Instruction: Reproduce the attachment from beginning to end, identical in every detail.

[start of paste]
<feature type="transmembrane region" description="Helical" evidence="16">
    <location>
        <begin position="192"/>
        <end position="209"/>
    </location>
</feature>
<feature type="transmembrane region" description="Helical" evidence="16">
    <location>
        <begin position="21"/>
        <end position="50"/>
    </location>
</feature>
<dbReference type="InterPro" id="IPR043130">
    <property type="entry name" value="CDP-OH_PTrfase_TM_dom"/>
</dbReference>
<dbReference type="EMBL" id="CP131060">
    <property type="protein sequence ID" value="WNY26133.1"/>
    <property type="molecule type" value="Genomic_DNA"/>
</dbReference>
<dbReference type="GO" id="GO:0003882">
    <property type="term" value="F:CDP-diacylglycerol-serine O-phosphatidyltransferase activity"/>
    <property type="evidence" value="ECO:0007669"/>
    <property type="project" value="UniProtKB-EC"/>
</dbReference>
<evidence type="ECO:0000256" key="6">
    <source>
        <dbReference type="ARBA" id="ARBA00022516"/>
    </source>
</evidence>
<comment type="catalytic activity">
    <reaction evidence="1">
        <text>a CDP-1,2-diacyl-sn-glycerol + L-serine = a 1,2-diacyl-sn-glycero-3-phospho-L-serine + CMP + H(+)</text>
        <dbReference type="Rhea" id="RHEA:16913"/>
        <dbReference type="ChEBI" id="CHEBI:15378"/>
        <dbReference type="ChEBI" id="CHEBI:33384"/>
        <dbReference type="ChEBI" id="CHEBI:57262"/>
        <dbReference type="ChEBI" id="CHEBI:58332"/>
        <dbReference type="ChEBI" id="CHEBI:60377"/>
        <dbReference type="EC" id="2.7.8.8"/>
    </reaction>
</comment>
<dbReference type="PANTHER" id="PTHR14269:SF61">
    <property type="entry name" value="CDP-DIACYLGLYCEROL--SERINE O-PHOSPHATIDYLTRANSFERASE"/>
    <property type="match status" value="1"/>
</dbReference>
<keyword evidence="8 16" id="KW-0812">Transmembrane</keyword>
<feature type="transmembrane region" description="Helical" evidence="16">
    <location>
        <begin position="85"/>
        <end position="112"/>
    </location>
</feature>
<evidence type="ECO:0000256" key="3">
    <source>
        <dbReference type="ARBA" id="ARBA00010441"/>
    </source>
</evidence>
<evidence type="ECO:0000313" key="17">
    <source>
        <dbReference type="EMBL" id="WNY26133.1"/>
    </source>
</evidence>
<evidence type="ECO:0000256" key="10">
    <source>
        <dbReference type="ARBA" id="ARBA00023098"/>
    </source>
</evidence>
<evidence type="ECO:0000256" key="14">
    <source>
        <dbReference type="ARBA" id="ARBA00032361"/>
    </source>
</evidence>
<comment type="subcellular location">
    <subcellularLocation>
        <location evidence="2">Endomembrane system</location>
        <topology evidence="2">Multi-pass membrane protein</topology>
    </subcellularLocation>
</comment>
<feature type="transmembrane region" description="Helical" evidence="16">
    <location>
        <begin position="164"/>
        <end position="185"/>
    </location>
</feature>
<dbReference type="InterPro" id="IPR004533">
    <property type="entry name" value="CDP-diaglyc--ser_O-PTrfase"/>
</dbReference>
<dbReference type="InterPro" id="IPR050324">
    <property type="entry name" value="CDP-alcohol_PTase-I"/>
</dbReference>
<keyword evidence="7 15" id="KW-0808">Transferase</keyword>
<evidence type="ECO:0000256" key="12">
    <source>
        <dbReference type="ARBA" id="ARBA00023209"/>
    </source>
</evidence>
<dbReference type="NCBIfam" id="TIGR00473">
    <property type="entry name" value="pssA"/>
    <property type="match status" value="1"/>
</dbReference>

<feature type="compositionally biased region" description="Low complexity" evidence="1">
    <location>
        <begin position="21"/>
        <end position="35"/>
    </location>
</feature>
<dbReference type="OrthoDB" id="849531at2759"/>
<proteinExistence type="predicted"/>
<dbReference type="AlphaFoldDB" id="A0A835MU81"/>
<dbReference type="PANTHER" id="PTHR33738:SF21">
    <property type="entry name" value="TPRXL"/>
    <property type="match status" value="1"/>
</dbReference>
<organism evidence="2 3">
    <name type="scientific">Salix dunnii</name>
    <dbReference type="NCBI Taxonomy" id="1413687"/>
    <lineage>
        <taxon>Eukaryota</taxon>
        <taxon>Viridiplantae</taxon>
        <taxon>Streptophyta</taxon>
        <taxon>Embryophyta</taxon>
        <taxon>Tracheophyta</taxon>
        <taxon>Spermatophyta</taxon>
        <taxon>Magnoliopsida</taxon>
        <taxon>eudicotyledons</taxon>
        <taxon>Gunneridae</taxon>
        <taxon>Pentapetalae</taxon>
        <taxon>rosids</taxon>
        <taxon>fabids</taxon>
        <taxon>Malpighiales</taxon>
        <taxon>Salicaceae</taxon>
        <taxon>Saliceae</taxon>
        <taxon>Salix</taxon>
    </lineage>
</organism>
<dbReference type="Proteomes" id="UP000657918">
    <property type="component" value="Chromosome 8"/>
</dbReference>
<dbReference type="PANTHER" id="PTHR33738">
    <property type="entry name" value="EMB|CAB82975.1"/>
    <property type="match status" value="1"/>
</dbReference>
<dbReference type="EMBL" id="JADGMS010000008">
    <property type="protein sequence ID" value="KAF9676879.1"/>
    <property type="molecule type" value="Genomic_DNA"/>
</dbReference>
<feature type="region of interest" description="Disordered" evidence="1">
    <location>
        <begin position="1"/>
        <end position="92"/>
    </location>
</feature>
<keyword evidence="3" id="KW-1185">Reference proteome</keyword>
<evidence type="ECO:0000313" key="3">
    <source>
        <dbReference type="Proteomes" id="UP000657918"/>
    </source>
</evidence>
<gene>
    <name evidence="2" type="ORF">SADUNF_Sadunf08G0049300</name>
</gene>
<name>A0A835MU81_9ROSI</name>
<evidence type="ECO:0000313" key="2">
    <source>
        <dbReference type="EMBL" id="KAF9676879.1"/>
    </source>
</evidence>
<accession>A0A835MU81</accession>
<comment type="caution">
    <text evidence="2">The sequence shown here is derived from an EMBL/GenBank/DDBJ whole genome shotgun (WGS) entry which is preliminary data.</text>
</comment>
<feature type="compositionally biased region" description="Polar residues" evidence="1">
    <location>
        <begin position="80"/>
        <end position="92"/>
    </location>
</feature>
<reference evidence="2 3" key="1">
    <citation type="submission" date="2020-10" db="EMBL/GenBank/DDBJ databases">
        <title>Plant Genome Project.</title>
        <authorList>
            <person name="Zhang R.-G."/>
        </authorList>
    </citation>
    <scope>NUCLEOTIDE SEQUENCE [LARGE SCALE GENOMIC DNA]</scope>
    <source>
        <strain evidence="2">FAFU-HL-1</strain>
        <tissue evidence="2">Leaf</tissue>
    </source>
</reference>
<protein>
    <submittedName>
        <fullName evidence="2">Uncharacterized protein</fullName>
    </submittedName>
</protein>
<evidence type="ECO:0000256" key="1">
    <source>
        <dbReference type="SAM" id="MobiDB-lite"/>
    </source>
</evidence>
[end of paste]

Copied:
<feature type="transmembrane region" description="Helical" evidence="16">
    <location>
        <begin position="192"/>
        <end position="209"/>
    </location>
</feature>
<feature type="transmembrane region" description="Helical" evidence="16">
    <location>
        <begin position="21"/>
        <end position="50"/>
    </location>
</feature>
<dbReference type="InterPro" id="IPR043130">
    <property type="entry name" value="CDP-OH_PTrfase_TM_dom"/>
</dbReference>
<dbReference type="EMBL" id="CP131060">
    <property type="protein sequence ID" value="WNY26133.1"/>
    <property type="molecule type" value="Genomic_DNA"/>
</dbReference>
<dbReference type="GO" id="GO:0003882">
    <property type="term" value="F:CDP-diacylglycerol-serine O-phosphatidyltransferase activity"/>
    <property type="evidence" value="ECO:0007669"/>
    <property type="project" value="UniProtKB-EC"/>
</dbReference>
<evidence type="ECO:0000256" key="6">
    <source>
        <dbReference type="ARBA" id="ARBA00022516"/>
    </source>
</evidence>
<comment type="catalytic activity">
    <reaction evidence="1">
        <text>a CDP-1,2-diacyl-sn-glycerol + L-serine = a 1,2-diacyl-sn-glycero-3-phospho-L-serine + CMP + H(+)</text>
        <dbReference type="Rhea" id="RHEA:16913"/>
        <dbReference type="ChEBI" id="CHEBI:15378"/>
        <dbReference type="ChEBI" id="CHEBI:33384"/>
        <dbReference type="ChEBI" id="CHEBI:57262"/>
        <dbReference type="ChEBI" id="CHEBI:58332"/>
        <dbReference type="ChEBI" id="CHEBI:60377"/>
        <dbReference type="EC" id="2.7.8.8"/>
    </reaction>
</comment>
<dbReference type="PANTHER" id="PTHR14269:SF61">
    <property type="entry name" value="CDP-DIACYLGLYCEROL--SERINE O-PHOSPHATIDYLTRANSFERASE"/>
    <property type="match status" value="1"/>
</dbReference>
<keyword evidence="8 16" id="KW-0812">Transmembrane</keyword>
<feature type="transmembrane region" description="Helical" evidence="16">
    <location>
        <begin position="85"/>
        <end position="112"/>
    </location>
</feature>
<evidence type="ECO:0000256" key="3">
    <source>
        <dbReference type="ARBA" id="ARBA00010441"/>
    </source>
</evidence>
<evidence type="ECO:0000313" key="17">
    <source>
        <dbReference type="EMBL" id="WNY26133.1"/>
    </source>
</evidence>
<evidence type="ECO:0000256" key="10">
    <source>
        <dbReference type="ARBA" id="ARBA00023098"/>
    </source>
</evidence>
<evidence type="ECO:0000256" key="14">
    <source>
        <dbReference type="ARBA" id="ARBA00032361"/>
    </source>
</evidence>
<comment type="subcellular location">
    <subcellularLocation>
        <location evidence="2">Endomembrane system</location>
        <topology evidence="2">Multi-pass membrane protein</topology>
    </subcellularLocation>
</comment>
<feature type="transmembrane region" description="Helical" evidence="16">
    <location>
        <begin position="164"/>
        <end position="185"/>
    </location>
</feature>
<dbReference type="InterPro" id="IPR004533">
    <property type="entry name" value="CDP-diaglyc--ser_O-PTrfase"/>
</dbReference>
<dbReference type="InterPro" id="IPR050324">
    <property type="entry name" value="CDP-alcohol_PTase-I"/>
</dbReference>
<keyword evidence="7 15" id="KW-0808">Transferase</keyword>
<evidence type="ECO:0000256" key="12">
    <source>
        <dbReference type="ARBA" id="ARBA00023209"/>
    </source>
</evidence>
<dbReference type="NCBIfam" id="TIGR00473">
    <property type="entry name" value="pssA"/>
    <property type="match status" value="1"/>
</dbReference>

<feature type="compositionally biased region" description="Low complexity" evidence="1">
    <location>
        <begin position="21"/>
        <end position="35"/>
    </location>
</feature>
<dbReference type="OrthoDB" id="849531at2759"/>
<proteinExistence type="predicted"/>
<dbReference type="AlphaFoldDB" id="A0A835MU81"/>
<dbReference type="PANTHER" id="PTHR33738:SF21">
    <property type="entry name" value="TPRXL"/>
    <property type="match status" value="1"/>
</dbReference>
<organism evidence="2 3">
    <name type="scientific">Salix dunnii</name>
    <dbReference type="NCBI Taxonomy" id="1413687"/>
    <lineage>
        <taxon>Eukaryota</taxon>
        <taxon>Viridiplantae</taxon>
        <taxon>Streptophyta</taxon>
        <taxon>Embryophyta</taxon>
        <taxon>Tracheophyta</taxon>
        <taxon>Spermatophyta</taxon>
        <taxon>Magnoliopsida</taxon>
        <taxon>eudicotyledons</taxon>
        <taxon>Gunneridae</taxon>
        <taxon>Pentapetalae</taxon>
        <taxon>rosids</taxon>
        <taxon>fabids</taxon>
        <taxon>Malpighiales</taxon>
        <taxon>Salicaceae</taxon>
        <taxon>Saliceae</taxon>
        <taxon>Salix</taxon>
    </lineage>
</organism>
<dbReference type="Proteomes" id="UP000657918">
    <property type="component" value="Chromosome 8"/>
</dbReference>
<dbReference type="PANTHER" id="PTHR33738">
    <property type="entry name" value="EMB|CAB82975.1"/>
    <property type="match status" value="1"/>
</dbReference>
<dbReference type="EMBL" id="JADGMS010000008">
    <property type="protein sequence ID" value="KAF9676879.1"/>
    <property type="molecule type" value="Genomic_DNA"/>
</dbReference>
<feature type="region of interest" description="Disordered" evidence="1">
    <location>
        <begin position="1"/>
        <end position="92"/>
    </location>
</feature>
<keyword evidence="3" id="KW-1185">Reference proteome</keyword>
<evidence type="ECO:0000313" key="3">
    <source>
        <dbReference type="Proteomes" id="UP000657918"/>
    </source>
</evidence>
<gene>
    <name evidence="2" type="ORF">SADUNF_Sadunf08G0049300</name>
</gene>
<name>A0A835MU81_9ROSI</name>
<evidence type="ECO:0000313" key="2">
    <source>
        <dbReference type="EMBL" id="KAF9676879.1"/>
    </source>
</evidence>
<accession>A0A835MU81</accession>
<comment type="caution">
    <text evidence="2">The sequence shown here is derived from an EMBL/GenBank/DDBJ whole genome shotgun (WGS) entry which is preliminary data.</text>
</comment>
<feature type="compositionally biased region" description="Polar residues" evidence="1">
    <location>
        <begin position="80"/>
        <end position="92"/>
    </location>
</feature>
<reference evidence="2 3" key="1">
    <citation type="submission" date="2020-10" db="EMBL/GenBank/DDBJ databases">
        <title>Plant Genome Project.</title>
        <authorList>
            <person name="Zhang R.-G."/>
        </authorList>
    </citation>
    <scope>NUCLEOTIDE SEQUENCE [LARGE SCALE GENOMIC DNA]</scope>
    <source>
        <strain evidence="2">FAFU-HL-1</strain>
        <tissue evidence="2">Leaf</tissue>
    </source>
</reference>
<protein>
    <submittedName>
        <fullName evidence="2">Uncharacterized protein</fullName>
    </submittedName>
</protein>
<evidence type="ECO:0000256" key="1">
    <source>
        <dbReference type="SAM" id="MobiDB-lite"/>
    </source>
</evidence>